Trisha de Borchgrave

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Twitter @TrishdeB

We stand with Manchester

While we obsess about the aftermath of the British election, the tribute concert for the victims of the Manchester terrorist attack gave an insight into the young demographic that will count from now on and more than ever.

It takes a man in a dress to make sense of Brexit

Responding to a nation that was left reeling from a referendum that demanded a yes or no answer to “subtle, emotional, philosophical, spiritual” questions, transvestite Grayson Perry embarks upon an art project to measure the length and breadth of the tectonic fault lines palpable in a post-EU referendum Britain

The Brexit Catch-22

So long as the EU will not allow Brexit to be the template for further exits by its remaining 27 members, the success of the negotiations will depend on who blinks first. The tug and pull of these opposing teams has turned war-like...

A psychological case for Britain’s third party

Voting Lib-Dem on June 8 will serve for many as a last ditch attempt to hold on to some semblance of personal integrity as they step into the polling booth.

Britain’s Mother Theresa

So Britain’s Mother Theresa has promised to devote herself tirelessly to the wellbeing of her nation, but with a pair of pliers to de-claw all manner of Brexit objectors and Brexit hard-liners and a boot that may even kick out Boris Johnson if she can deliver a landslide victory.

Politicians who fall by their sword should put their public persona to rest

Tony Blair’s grasp of Brexit as a complex and historically significant event, with far-reaching implications for British security and prosperity, comes across as unsolicited advice from the reckless decision-maker of 14 years ago.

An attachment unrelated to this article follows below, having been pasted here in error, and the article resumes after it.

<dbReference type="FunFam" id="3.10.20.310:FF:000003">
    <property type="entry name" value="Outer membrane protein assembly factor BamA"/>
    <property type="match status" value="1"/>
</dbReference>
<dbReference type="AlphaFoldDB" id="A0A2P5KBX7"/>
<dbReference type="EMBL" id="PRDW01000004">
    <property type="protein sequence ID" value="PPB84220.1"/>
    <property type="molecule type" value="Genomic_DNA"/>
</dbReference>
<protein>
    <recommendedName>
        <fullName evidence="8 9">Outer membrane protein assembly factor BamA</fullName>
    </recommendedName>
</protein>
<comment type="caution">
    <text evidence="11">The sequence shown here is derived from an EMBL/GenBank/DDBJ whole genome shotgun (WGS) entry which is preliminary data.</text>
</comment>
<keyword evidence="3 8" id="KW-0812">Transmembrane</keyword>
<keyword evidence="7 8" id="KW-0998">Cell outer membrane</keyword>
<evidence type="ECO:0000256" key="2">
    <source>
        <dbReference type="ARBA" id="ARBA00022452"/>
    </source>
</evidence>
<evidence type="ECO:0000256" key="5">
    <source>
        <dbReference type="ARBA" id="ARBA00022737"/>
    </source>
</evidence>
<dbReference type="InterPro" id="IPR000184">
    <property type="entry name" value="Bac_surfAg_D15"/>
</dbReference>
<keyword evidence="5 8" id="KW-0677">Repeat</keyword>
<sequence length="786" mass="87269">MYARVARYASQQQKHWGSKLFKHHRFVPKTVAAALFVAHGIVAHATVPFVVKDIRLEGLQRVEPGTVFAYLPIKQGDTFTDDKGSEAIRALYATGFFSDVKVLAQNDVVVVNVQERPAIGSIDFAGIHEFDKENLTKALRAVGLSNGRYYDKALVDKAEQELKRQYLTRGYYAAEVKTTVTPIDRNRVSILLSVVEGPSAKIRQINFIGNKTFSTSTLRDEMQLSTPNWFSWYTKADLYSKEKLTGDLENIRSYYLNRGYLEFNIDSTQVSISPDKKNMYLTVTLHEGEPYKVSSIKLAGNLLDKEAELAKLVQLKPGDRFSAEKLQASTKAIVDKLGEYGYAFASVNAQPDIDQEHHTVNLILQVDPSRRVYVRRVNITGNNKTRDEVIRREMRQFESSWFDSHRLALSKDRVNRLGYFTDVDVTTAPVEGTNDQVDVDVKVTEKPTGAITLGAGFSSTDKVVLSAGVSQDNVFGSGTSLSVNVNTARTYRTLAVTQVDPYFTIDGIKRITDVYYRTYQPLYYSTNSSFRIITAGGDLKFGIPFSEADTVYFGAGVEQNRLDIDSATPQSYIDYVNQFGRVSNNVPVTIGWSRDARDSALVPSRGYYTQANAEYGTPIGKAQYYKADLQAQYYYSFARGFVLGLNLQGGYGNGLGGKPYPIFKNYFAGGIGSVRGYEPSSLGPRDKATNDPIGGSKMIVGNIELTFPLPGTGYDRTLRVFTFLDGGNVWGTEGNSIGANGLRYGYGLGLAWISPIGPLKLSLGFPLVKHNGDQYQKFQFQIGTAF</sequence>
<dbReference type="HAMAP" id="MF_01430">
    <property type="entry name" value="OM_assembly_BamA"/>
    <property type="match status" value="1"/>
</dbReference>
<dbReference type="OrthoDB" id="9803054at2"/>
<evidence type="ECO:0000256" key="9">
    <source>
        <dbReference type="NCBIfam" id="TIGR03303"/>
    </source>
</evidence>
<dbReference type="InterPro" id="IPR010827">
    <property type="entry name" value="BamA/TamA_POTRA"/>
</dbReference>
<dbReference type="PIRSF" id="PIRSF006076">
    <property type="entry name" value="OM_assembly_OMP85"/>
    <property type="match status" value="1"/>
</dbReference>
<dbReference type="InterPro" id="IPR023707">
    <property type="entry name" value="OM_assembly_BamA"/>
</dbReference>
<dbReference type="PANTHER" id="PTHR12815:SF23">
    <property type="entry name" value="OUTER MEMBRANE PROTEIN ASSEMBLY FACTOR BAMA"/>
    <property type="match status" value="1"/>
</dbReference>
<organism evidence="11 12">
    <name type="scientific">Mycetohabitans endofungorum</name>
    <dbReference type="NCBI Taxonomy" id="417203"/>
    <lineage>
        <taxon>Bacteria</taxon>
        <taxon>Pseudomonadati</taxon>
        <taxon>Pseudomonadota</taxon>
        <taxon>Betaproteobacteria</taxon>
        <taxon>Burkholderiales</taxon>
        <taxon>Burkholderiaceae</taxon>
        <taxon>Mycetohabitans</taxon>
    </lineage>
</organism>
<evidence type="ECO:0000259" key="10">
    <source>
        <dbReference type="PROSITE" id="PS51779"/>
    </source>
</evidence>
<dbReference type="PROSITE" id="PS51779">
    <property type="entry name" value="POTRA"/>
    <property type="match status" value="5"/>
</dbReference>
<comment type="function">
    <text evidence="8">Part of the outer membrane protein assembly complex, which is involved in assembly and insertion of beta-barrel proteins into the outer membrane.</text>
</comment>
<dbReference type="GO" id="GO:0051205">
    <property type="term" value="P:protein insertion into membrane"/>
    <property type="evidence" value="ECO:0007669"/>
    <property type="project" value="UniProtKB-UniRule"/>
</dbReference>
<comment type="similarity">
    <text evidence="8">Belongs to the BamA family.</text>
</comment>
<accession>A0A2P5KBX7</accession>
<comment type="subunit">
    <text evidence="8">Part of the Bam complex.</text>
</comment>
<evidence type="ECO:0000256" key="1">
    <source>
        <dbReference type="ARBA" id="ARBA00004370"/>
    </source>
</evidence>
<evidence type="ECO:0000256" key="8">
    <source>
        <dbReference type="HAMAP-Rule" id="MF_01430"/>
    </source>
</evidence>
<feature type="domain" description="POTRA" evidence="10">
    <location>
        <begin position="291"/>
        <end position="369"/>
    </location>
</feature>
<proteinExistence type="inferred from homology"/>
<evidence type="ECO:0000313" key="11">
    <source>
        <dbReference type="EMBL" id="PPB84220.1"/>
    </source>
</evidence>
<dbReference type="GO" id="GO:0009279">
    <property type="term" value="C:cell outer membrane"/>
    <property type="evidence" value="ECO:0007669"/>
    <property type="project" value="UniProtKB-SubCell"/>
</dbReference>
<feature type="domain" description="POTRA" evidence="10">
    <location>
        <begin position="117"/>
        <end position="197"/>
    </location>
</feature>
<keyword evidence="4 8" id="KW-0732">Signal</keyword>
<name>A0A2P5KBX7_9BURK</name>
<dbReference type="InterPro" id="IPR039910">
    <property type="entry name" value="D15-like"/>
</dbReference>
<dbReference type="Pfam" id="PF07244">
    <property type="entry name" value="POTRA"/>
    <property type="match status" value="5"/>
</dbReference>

Lies and slippery slopes

Trump’s Republican agenda of tax reform, financial and environmental de-regulation and the dismantling of union rights is tempting business to ignore the lies and bully-tactics of his governing style.

Doing Davos 2017

Tripping over vintage Trump

2017: America’s year of living dangerously

Ivanka trump: A new kind of feminism

Yes, Donald Trump, this is Brexit

Channelling David Bowie through his art collection

Will Hillary make it?

Happy Halloween to the reluctant

Preparing for a post-Trump world

Brexit means a state of mind

Brazil’s Olympian efforts at Rio 2016

A parent’s fine lines, and not just around the eyes

A reminder of America’s greatness

Today’s female leaders: Closing in on a fifty-fifty ratio

After Chilcot, the Brexit Inquiry

Women at the helm of politics

Britain is out of the European Union – But where?

British girls and their Islamic State

Boris Johnson’s spluttering about bendy bananas drips with ambition

The banes and burdens of political responsibility

U.S. House Speaker Paul Ryan’s Endorsement of Donald Trump, seriously.

Reflections on the man who became Muhammad Ali

Obama’s visit to Hiroshima: Atoning while taking stock

Trump-Care, providing cover to those he insults:

Brit-In: why Britain should remain in the EU

Should Cecil Rhodes Stay?

Doing Davos 2016

Doing Davos 2015

Doing Davos 2013


Judging Jane Fonda

We remain fixated on looking closer to our procreative age than to one that hints at our demise. Yet this is less about vanity than about being pertinent to society.

Will Robots make us more human?

It is easy to contemplate AI as the encroaching, even ominous, force that will undermine life as we know it. Yet global interconnectivity makes it difficult to ignore the fact that the planet is increasingly threatened by our overbearing human imprint.

My interview with Turkish writer Elif Shafak in The World Today:

Britain has little alternative but to pack its bags, for now

Short of a catastrophic recession in the next 18 months or a World War III in which Britain puts aside its Brexit agenda to stand in solidarity with Europe, it is no longer whether Britain leaves, but how